Major cell phone operators, such as Verizon Communications Inc. and Deutsch Telekom's T-Mobile USA Inc. (formerly VoiceStream USA), have been eager to acquire new wireless airwaves to avert an erosion in the quality of cell phone service, which has been plagued by dropped calls and poor transmission quality.
"This is a big win for consumers," said Blair Levin, a former FCC chief of staff who is now a financial analyst for investment firm Legg Mason Wood Walker Inc. "The government and NextWave share a common interest in getting the spectrum into use quickly. And I think the result will be improved service -- fewer dropped calls and better-quality calls. Improving these are key for the industry."
In 1996, Hawthorne, N.Y.-based NextWave bid $4.7 billion for 100 wireless licenses set aside for budding telecommunications entrepreneurs, many of whom teamed with established companies such as AT&T; Corp. to raise money to bid on the airwaves.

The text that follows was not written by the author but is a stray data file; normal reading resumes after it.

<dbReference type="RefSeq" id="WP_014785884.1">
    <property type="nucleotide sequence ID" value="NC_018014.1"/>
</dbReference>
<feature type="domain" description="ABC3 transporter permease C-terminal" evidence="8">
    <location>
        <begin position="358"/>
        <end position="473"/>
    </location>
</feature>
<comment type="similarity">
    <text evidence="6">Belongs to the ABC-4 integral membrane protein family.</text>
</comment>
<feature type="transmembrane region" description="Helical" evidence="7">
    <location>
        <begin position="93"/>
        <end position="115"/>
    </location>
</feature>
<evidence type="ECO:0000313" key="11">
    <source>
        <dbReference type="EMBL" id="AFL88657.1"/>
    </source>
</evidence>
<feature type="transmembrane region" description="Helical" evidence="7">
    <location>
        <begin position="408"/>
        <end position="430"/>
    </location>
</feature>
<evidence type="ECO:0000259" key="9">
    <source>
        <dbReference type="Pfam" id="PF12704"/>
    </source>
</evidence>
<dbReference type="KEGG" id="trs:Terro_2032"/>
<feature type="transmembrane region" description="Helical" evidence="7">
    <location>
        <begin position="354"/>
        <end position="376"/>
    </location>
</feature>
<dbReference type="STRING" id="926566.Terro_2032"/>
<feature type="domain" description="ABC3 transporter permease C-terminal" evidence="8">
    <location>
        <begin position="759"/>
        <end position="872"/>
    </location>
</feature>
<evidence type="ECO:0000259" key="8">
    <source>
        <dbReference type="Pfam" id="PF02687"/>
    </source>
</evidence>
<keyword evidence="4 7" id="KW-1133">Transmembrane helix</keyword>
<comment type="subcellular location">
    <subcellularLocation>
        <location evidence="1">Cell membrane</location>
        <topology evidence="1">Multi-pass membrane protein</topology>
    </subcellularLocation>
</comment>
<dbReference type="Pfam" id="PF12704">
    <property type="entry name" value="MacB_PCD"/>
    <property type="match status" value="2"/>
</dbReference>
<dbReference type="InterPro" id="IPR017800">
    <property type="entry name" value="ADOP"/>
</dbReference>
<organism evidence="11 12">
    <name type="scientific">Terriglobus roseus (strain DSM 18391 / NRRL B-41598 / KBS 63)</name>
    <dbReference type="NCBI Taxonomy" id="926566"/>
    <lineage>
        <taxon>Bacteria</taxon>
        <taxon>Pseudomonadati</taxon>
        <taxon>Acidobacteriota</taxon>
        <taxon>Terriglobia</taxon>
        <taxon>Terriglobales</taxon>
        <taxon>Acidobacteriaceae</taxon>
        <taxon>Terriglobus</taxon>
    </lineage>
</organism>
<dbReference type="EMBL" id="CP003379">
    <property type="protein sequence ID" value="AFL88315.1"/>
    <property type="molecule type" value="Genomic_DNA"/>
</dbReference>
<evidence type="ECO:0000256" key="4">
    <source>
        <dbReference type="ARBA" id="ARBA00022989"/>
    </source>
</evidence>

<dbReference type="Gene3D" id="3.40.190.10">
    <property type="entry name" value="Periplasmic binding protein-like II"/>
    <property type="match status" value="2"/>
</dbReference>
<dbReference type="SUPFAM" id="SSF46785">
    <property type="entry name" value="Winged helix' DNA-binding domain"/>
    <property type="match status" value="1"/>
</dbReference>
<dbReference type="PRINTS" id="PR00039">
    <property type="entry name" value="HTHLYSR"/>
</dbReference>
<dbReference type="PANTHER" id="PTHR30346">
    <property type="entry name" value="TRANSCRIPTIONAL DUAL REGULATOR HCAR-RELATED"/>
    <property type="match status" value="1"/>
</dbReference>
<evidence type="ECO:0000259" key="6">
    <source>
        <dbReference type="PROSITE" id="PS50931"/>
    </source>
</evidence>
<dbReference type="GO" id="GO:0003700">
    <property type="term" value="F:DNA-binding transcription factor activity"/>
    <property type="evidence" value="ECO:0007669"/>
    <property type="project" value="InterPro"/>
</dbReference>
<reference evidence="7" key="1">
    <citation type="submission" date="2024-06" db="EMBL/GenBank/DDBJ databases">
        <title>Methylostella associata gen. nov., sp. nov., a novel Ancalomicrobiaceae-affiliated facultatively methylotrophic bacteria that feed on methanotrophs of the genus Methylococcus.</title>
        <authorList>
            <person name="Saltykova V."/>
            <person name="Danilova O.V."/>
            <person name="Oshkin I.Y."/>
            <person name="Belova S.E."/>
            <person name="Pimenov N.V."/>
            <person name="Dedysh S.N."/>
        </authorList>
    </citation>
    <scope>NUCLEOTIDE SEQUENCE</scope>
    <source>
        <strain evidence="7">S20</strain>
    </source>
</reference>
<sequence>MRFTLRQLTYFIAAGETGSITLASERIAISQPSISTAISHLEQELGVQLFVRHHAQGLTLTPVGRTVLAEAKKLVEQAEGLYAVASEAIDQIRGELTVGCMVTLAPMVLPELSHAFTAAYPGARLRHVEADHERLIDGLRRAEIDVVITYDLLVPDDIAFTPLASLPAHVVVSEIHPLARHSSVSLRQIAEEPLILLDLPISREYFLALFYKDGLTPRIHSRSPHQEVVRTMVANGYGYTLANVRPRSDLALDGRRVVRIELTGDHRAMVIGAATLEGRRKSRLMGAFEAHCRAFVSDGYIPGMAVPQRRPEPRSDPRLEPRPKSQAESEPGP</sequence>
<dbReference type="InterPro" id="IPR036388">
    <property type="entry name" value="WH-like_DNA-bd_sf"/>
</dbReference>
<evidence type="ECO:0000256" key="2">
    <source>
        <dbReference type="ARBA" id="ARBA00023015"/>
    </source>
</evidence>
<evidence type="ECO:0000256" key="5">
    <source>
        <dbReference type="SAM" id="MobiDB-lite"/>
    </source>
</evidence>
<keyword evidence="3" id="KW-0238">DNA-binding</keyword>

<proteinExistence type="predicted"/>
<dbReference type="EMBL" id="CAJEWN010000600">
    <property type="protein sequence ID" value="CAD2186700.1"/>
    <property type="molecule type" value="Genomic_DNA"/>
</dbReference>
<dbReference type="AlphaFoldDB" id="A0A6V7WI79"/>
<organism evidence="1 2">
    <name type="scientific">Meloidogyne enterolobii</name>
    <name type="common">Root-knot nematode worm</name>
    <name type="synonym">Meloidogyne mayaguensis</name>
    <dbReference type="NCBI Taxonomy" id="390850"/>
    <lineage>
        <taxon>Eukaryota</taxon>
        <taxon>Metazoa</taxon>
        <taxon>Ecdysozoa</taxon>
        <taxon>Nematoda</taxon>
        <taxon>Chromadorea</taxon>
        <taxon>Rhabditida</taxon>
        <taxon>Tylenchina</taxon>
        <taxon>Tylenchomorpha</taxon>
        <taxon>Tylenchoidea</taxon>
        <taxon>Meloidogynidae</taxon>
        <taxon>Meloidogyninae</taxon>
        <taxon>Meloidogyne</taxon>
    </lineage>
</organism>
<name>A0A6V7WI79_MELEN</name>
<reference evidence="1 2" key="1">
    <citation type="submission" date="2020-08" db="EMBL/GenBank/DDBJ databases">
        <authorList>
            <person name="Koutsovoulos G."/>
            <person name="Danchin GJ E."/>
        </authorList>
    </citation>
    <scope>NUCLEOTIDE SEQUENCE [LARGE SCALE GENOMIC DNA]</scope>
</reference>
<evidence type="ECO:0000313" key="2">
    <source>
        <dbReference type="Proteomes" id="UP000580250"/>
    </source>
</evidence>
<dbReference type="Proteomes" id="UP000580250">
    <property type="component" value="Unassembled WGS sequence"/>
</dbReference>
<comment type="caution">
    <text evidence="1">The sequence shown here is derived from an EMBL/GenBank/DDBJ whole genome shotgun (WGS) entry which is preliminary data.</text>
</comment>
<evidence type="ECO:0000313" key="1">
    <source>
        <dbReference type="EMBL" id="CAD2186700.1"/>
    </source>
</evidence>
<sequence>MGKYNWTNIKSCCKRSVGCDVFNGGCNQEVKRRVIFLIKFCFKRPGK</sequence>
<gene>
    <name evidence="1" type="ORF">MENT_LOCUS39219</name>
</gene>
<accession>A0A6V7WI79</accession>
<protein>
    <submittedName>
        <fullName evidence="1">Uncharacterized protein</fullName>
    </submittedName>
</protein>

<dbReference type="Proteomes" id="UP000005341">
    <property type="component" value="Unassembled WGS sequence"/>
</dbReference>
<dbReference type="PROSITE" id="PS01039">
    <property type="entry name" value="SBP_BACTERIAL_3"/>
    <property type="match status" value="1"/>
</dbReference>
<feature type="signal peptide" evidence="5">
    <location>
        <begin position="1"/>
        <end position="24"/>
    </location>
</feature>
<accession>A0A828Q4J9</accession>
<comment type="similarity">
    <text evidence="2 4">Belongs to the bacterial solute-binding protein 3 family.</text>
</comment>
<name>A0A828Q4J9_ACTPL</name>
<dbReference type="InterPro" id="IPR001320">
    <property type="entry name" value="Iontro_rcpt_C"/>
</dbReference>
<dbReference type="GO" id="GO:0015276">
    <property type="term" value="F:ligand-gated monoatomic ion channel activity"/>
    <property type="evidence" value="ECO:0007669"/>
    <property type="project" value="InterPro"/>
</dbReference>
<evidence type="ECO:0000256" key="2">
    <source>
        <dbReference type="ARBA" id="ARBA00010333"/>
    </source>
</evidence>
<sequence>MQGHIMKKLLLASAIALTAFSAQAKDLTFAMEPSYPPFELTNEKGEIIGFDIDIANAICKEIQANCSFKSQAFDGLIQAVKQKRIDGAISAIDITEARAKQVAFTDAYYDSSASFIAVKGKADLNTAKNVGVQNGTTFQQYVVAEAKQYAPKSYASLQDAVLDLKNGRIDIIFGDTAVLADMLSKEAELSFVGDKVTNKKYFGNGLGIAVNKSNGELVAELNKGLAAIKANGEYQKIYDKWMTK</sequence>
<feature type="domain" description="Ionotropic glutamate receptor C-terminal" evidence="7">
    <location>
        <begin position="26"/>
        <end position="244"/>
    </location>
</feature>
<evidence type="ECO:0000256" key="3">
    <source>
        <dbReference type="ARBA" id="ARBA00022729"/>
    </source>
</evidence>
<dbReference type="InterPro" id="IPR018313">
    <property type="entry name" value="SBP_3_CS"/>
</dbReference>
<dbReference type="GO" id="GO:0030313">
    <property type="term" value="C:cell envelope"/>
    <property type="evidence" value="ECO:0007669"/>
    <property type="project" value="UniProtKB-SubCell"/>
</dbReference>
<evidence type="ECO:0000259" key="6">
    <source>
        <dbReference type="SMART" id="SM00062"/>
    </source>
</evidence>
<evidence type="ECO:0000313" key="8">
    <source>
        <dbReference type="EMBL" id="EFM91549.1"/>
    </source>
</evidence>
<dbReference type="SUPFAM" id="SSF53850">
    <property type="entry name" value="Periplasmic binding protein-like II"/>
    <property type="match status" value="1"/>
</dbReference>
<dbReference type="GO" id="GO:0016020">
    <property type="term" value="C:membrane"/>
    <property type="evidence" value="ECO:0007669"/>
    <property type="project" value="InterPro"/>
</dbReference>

But, going it alone, NextWave defaulted on its payments, prompting the FCC to confiscate NextWave's licenses and re-sell them to Verizon Wireless, VoiceStream Wireless and other companies for nearly $16 billion at the height of the wireless phone frenzy. The bidders never took control of the airwaves because of the bankruptcy dispute, and the FCC decided last year to let them cancel licenses and get their deposits back.
Writing for the court, Justice Antonin Scalia said the FCC could not justify its actions because the plain language of federal bankruptcy law prohibits the FCC from taking back NextWave's licenses, regardless of how the company's failure to pay might impede the government's plan to put the spectrum into use.